Thousands of Egyptians perform Friday prayers during a rally in Tahrir Square in Cairo, Egypt, Friday, Nov. 25, 2011. Tens of thousands of protesters chanting, "Leave, leave!" are rapidly filling up Cairo's Tahrir Square in what promises to be a massive demonstration to force Egypt's ruling military council to yield power. The Friday rally is dubbed by organizers as "The Last Chance Million-Man Protest,"
CAIRO, Egypt -- We arrived from Gaza into Cairo at 1am this Friday morning.
Egyptian American Journalist Sexually Assaulted and Arm and Hand Broken by Police in Police Headquarters
After quickly checking into the hotel, I went on line and immediately was faced with an article that described Egyptian American journalist Mona Eltahawy’s assault by the Cairo police. Police sexually assaulted Mona and broke one of her arms and broke the hand on her other arm when they dragged her from the area around Tahrir Square where she was reporting on the clashes between protesters and police on Wednesday night.
Doctor from Tahrir Square says type and volume of tear gas used by police causes “chemical pneumonia”
By 2am, the friend of one of our delegates from the Netherlands on the Parliamentary visit to Gaza arrived at our hotel. He is an Egyptian medical doctor (who asked that I not use his name because of his concern for his personal security) and had just come from Tahrir Square where they continue to treat those injured by tear gas. He worked as a volunteer doctor in the January Revolution and has been is on the front lines in this week’s challenge by the Egyptian people to the ruling military. Due to the large number of injuries to protester this week, the number of citizen run hospital/clinics around Tahrir Square has grown from the 2 available in January to 15 now. He said that at least 2,000 people have been injured in the past week.
The doctor told us of the enormous amount of tear gas that is being fired by Egyptian police and military. He said most of the protests this week have been on the street that leads from Tahrir Square to the Interior Ministry. The street is very narrow and the volume of tear gas forms dense clouds of the gas leaving little air for persons to breathe. He said that the intensity and type of the tear gas has caused a “chemical pneumonia,” a swelling of the lungs that have caused several persons to die of asphyxiation.
The doctor said they have heard that the police and military have fired so much tear gas that they have requested a shipment from Jordan.
He said that the volunteer medical team believes that 66 died, although there are only 33 bodies in morgue, no one knows how many have died. In an effect to keep secret what was the cause of death for many of the protesters, police have been intimidating poor families by saying to them that if they want the body of their family member back, they should just take it and not ask for a certificate of death which would state what the cause was.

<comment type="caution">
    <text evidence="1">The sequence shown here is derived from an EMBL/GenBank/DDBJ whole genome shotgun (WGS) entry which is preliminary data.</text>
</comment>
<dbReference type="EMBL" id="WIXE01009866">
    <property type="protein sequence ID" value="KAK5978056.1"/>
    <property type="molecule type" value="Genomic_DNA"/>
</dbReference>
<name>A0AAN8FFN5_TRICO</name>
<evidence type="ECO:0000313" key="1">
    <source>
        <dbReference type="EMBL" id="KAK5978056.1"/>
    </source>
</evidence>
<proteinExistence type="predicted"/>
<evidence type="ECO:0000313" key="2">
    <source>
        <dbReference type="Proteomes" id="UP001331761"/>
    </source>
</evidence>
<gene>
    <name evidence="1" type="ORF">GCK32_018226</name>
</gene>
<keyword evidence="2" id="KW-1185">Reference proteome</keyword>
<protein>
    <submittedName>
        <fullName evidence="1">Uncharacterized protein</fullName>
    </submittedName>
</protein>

Volunteer lawyers have been scrambling from hospitals to morgues to courts to help families whose family members have been killed to the courts to help get protesters out of jail.
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Women doctors in citizen hospitals have been assaulted in the clinics during police raids
The volunteer hospitals have 200 volunteers. One of the volunteers has been killed by the police at point blank range. The voluntary hospital made famous in January’s revolution was located in a small mosque. The hospital has been badly attacked with several tear gas canisters fired by police. Police thugs came into the hospital and beat up and sexually assaulted female doctors, who come from religious backgrounds. These assaults on the women doctors from conservative backgrounds have humiliated the doctors and left them emotionally scarred.
4pm in Cairo and 100,000 in Tahrir Square
It’s now 4pm in Cairo. I’ve just spent 3 hours in Tahrir Square. Big crowds with many families are now coming into the square. Television stations are saying that 100,000 are now in the square.
Friday no police or military at Tahrir Square
This afternoon neither the police nor military are anywhere to be seen. All entrances to the square have citizen security teams that frisk everyone and check bags to ensure that no weapons are taken in. Everyone we spoke with said Tahrir Square belongs to the people and the police are afraid to come and challenge the tens of thousands who are there.
International journalists told us that since Thursday morning when the government walled off the streets leading to the Ministry of the Interior, the focus of the battles with the police and military, there have been no major confrontations.
We were told by several persons that would be better if we as international women get off the square by dusk as most of the attacks on women have happened at night.
The bridge that I walked over back to my hotel has a large lion on each side of the bridge. Symbolizing the battle of the people against the police, one of the eyes of each of the lions has a large bandage over it.
Democracy Now’s Anjali Kamat at Tahrir Square
As I started over the bridge, I was thrilled to run into an old friend Anjali Kamat, Democracy Now’s great reporter who has been in Cairo since the revolution began in January, 2011. She was heading back into Tahrir to continue her excellent reporting. Anjeli came on the CODEPINK: Women for Peace International Women’s Day delegation into Gaza in March, 2009.